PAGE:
AFI Film Festival AW Kautzer's Film Review Film

Deerskin – AFI Film Festival 2019 Review


Some films just click with you.  Others leave you mystified.  Deerskin is the former more than the latter.  You’ll have to see the film to figure out which it is for you.

One of the delights of the cinematic world is finding a film so esoteric it alienates everyone but a precious few.  Those few carry the torch, so to speak, for the film turning other likeminded individuals onto said film.  Thus is the cycle for Cult films.  Thus will be the cycle for Deerskin the new amazing feature from director Quentin Dupieux starring Oscar Winner Jean Dujardin.

Georges (Dujardin) has been kicked out of his marriage, his apartment, and effectively his life.  A few hundred dollars to his name and his late 1980s Audi traverse the French country side.  That is until an ad finds Georges spending the few Euros he has on a Deerskin Jacket.  This is the kind of jacket that is out of style the moment that it was made.  For George it’s a flex.  It’s his savior.  It changes him in the ways that he wants.  No longer a sad sack in his 50s with nothing to account for, the jacket has given him a new lease on life as a filmmaker.  But to what end, only the jacket really knows…

What Dupieux has created is a heady brew of horror, fashion, mid-life crisis, and self-reflexive filmmaking that feels more organically complete a film that he has done before.  Deerskin finds Dupieux not distanced as he is with his other films, including the best.  Dujardin’s George is both Dupieux and not Dupieux at all.  There is a kinship and warmth that Dupieux has for the central character that was never present in his other work.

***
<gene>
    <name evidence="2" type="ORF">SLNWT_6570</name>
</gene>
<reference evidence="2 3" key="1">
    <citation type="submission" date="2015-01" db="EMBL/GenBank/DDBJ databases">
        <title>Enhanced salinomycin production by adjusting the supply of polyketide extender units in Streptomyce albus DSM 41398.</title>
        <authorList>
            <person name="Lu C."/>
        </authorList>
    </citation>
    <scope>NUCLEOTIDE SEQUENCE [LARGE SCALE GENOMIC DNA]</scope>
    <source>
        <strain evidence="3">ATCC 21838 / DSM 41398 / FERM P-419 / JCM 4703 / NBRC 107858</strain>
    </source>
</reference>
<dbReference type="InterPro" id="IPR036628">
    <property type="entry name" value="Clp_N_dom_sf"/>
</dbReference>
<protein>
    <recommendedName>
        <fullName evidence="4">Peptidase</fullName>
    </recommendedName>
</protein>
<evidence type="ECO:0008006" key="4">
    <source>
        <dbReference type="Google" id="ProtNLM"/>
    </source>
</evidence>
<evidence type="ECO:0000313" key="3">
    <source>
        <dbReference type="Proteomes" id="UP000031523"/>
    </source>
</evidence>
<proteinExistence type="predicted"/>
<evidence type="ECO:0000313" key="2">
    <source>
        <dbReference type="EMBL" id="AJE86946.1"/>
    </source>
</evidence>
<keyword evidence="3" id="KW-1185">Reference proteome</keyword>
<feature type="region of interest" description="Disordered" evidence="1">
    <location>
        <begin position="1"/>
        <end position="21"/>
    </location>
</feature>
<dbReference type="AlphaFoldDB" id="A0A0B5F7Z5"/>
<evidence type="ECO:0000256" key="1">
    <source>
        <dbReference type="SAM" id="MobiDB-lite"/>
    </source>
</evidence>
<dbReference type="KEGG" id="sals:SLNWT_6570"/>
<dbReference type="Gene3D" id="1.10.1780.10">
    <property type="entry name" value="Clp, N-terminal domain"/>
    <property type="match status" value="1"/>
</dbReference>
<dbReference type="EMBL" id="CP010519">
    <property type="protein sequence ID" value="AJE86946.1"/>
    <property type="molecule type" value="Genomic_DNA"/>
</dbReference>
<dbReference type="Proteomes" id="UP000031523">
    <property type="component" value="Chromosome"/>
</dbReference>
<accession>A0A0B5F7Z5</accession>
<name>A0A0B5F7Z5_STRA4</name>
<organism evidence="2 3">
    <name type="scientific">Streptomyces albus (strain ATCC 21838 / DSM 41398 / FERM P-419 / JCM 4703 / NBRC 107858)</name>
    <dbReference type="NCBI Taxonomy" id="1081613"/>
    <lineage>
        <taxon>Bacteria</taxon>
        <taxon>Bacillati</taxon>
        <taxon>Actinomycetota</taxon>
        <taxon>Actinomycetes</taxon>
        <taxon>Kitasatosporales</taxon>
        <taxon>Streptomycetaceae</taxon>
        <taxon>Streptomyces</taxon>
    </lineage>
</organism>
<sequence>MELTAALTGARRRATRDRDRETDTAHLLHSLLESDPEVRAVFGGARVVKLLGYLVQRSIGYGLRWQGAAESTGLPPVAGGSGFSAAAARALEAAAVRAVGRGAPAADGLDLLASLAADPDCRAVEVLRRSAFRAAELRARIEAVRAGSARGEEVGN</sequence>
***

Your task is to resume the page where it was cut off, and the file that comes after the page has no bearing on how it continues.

Hopefully, this is not the last time that Dujardin and Dupieux working together as both have found their respective soulmates in collaborations.  In Dupieux, Dujardin has found someone that not only brings out the charm in the Star but a darker more playful side.  In Dujardin, Dupieux has found a Star willing to play in his specific universe of stylized films.  A Star that isn’t afraid to take the giant leaps Deerskin asks of him.  There are some crazy leaps within Deerskin, to be sure, but none quite as crazy as both men gleefully referencing director Richard Stanley as both fashion and filmic flexing. 

Many will find everything that I have said about Deerskin both maddening and frustrating, not understanding what I have discussed above.  That only means that Deerskin is not meant for them.  If something does spark your interest in what I have said above, take the risk on the film.  Deerskin is both a dare and a promise; a dare to be more adventuresome in your cinema-going experiences, a promise you will not be the same after you have taken the dare. 

Deerskin played at AFI as apart of their World Cinema Program

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